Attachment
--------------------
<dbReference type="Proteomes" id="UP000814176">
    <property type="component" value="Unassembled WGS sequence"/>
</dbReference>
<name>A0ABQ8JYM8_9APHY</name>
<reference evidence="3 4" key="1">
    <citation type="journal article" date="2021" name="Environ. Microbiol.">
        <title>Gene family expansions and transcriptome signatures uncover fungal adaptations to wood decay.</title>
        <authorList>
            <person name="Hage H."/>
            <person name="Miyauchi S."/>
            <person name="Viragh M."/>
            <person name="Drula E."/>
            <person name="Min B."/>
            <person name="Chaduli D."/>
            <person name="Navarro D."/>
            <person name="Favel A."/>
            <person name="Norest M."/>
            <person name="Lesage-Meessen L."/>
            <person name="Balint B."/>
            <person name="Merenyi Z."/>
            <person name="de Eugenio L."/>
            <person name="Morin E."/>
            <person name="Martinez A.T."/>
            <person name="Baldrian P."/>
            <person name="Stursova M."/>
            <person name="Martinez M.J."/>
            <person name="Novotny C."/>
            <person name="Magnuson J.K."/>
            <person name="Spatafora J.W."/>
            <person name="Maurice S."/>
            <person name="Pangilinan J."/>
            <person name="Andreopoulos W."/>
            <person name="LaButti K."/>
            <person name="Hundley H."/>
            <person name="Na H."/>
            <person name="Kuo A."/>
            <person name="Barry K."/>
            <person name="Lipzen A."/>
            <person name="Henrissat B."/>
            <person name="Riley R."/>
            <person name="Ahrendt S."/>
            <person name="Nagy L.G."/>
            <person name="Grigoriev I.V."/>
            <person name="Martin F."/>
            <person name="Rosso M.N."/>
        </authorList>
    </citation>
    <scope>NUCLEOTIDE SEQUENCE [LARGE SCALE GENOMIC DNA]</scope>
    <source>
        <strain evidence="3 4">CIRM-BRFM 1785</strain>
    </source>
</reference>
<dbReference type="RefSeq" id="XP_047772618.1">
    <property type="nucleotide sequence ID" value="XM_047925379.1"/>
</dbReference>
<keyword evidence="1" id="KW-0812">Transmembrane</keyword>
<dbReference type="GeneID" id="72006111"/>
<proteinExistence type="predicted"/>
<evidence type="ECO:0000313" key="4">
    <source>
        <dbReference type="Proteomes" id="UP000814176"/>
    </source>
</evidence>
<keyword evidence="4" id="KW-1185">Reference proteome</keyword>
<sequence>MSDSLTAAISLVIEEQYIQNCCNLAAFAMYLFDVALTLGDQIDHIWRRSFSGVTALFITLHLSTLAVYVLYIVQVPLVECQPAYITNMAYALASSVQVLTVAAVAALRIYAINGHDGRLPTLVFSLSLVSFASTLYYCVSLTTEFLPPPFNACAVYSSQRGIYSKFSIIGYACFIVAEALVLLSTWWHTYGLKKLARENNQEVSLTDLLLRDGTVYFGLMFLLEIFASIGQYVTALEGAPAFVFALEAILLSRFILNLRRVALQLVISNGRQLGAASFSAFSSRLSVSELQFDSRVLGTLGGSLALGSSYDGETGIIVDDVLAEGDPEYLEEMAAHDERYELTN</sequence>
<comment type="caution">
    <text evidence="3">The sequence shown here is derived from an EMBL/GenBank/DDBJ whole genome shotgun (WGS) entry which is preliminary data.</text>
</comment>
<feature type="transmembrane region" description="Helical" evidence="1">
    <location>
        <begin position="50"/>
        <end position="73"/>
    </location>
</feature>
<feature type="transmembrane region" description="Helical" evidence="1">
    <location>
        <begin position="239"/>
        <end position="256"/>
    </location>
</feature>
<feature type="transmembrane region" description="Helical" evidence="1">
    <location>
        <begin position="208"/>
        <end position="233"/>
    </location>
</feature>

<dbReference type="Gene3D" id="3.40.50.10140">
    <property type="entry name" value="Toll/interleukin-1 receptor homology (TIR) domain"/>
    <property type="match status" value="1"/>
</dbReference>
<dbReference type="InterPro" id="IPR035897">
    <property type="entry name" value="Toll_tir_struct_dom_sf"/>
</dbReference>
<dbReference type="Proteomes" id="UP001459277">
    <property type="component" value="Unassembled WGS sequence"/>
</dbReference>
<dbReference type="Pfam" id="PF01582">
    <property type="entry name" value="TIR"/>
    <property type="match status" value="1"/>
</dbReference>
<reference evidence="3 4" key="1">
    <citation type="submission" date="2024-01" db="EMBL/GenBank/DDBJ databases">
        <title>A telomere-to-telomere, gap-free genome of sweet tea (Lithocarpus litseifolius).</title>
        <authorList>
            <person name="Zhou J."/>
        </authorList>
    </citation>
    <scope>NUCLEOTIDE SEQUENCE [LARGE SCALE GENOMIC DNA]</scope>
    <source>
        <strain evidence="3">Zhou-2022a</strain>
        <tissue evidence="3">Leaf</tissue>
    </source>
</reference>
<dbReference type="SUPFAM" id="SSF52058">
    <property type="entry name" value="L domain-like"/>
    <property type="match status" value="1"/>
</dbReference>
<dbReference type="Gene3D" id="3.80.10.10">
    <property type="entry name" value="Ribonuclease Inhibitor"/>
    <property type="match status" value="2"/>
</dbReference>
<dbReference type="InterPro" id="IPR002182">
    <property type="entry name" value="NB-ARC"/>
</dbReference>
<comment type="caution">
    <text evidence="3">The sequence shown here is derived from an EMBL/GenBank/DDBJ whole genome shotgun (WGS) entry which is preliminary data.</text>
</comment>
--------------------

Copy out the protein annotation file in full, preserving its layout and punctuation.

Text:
<dbReference type="Proteomes" id="UP000814176">
    <property type="component" value="Unassembled WGS sequence"/>
</dbReference>
<name>A0ABQ8JYM8_9APHY</name>
<reference evidence="3 4" key="1">
    <citation type="journal article" date="2021" name="Environ. Microbiol.">
        <title>Gene family expansions and transcriptome signatures uncover fungal adaptations to wood decay.</title>
        <authorList>
            <person name="Hage H."/>
            <person name="Miyauchi S."/>
            <person name="Viragh M."/>
            <person name="Drula E."/>
            <person name="Min B."/>
            <person name="Chaduli D."/>
            <person name="Navarro D."/>
            <person name="Favel A."/>
            <person name="Norest M."/>
            <person name="Lesage-Meessen L."/>
            <person name="Balint B."/>
            <person name="Merenyi Z."/>
            <person name="de Eugenio L."/>
            <person name="Morin E."/>
            <person name="Martinez A.T."/>
            <person name="Baldrian P."/>
            <person name="Stursova M."/>
            <person name="Martinez M.J."/>
            <person name="Novotny C."/>
            <person name="Magnuson J.K."/>
            <person name="Spatafora J.W."/>
            <person name="Maurice S."/>
            <person name="Pangilinan J."/>
            <person name="Andreopoulos W."/>
            <person name="LaButti K."/>
            <person name="Hundley H."/>
            <person name="Na H."/>
            <person name="Kuo A."/>
            <person name="Barry K."/>
            <person name="Lipzen A."/>
            <person name="Henrissat B."/>
            <person name="Riley R."/>
            <person name="Ahrendt S."/>
            <person name="Nagy L.G."/>
            <person name="Grigoriev I.V."/>
            <person name="Martin F."/>
            <person name="Rosso M.N."/>
        </authorList>
    </citation>
    <scope>NUCLEOTIDE SEQUENCE [LARGE SCALE GENOMIC DNA]</scope>
    <source>
        <strain evidence="3 4">CIRM-BRFM 1785</strain>
    </source>
</reference>
<dbReference type="RefSeq" id="XP_047772618.1">
    <property type="nucleotide sequence ID" value="XM_047925379.1"/>
</dbReference>
<keyword evidence="1" id="KW-0812">Transmembrane</keyword>
<dbReference type="GeneID" id="72006111"/>
<proteinExistence type="predicted"/>
<evidence type="ECO:0000313" key="4">
    <source>
        <dbReference type="Proteomes" id="UP000814176"/>
    </source>
</evidence>
<keyword evidence="4" id="KW-1185">Reference proteome</keyword>
<sequence>MSDSLTAAISLVIEEQYIQNCCNLAAFAMYLFDVALTLGDQIDHIWRRSFSGVTALFITLHLSTLAVYVLYIVQVPLVECQPAYITNMAYALASSVQVLTVAAVAALRIYAINGHDGRLPTLVFSLSLVSFASTLYYCVSLTTEFLPPPFNACAVYSSQRGIYSKFSIIGYACFIVAEALVLLSTWWHTYGLKKLARENNQEVSLTDLLLRDGTVYFGLMFLLEIFASIGQYVTALEGAPAFVFALEAILLSRFILNLRRVALQLVISNGRQLGAASFSAFSSRLSVSELQFDSRVLGTLGGSLALGSSYDGETGIIVDDVLAEGDPEYLEEMAAHDERYELTN</sequence>
<comment type="caution">
    <text evidence="3">The sequence shown here is derived from an EMBL/GenBank/DDBJ whole genome shotgun (WGS) entry which is preliminary data.</text>
</comment>
<feature type="transmembrane region" description="Helical" evidence="1">
    <location>
        <begin position="50"/>
        <end position="73"/>
    </location>
</feature>
<feature type="transmembrane region" description="Helical" evidence="1">
    <location>
        <begin position="239"/>
        <end position="256"/>
    </location>
</feature>
<feature type="transmembrane region" description="Helical" evidence="1">
    <location>
        <begin position="208"/>
        <end position="233"/>
    </location>
</feature>

<dbReference type="Gene3D" id="3.40.50.10140">
    <property type="entry name" value="Toll/interleukin-1 receptor homology (TIR) domain"/>
    <property type="match status" value="1"/>
</dbReference>
<dbReference type="InterPro" id="IPR035897">
    <property type="entry name" value="Toll_tir_struct_dom_sf"/>
</dbReference>
<dbReference type="Proteomes" id="UP001459277">
    <property type="component" value="Unassembled WGS sequence"/>
</dbReference>
<dbReference type="Pfam" id="PF01582">
    <property type="entry name" value="TIR"/>
    <property type="match status" value="1"/>
</dbReference>
<reference evidence="3 4" key="1">
    <citation type="submission" date="2024-01" db="EMBL/GenBank/DDBJ databases">
        <title>A telomere-to-telomere, gap-free genome of sweet tea (Lithocarpus litseifolius).</title>
        <authorList>
            <person name="Zhou J."/>
        </authorList>
    </citation>
    <scope>NUCLEOTIDE SEQUENCE [LARGE SCALE GENOMIC DNA]</scope>
    <source>
        <strain evidence="3">Zhou-2022a</strain>
        <tissue evidence="3">Leaf</tissue>
    </source>
</reference>
<dbReference type="SUPFAM" id="SSF52058">
    <property type="entry name" value="L domain-like"/>
    <property type="match status" value="1"/>
</dbReference>
<dbReference type="Gene3D" id="3.80.10.10">
    <property type="entry name" value="Ribonuclease Inhibitor"/>
    <property type="match status" value="2"/>
</dbReference>
<dbReference type="InterPro" id="IPR002182">
    <property type="entry name" value="NB-ARC"/>
</dbReference>
<comment type="caution">
    <text evidence="3">The sequence shown here is derived from an EMBL/GenBank/DDBJ whole genome shotgun (WGS) entry which is preliminary data.</text>
</comment>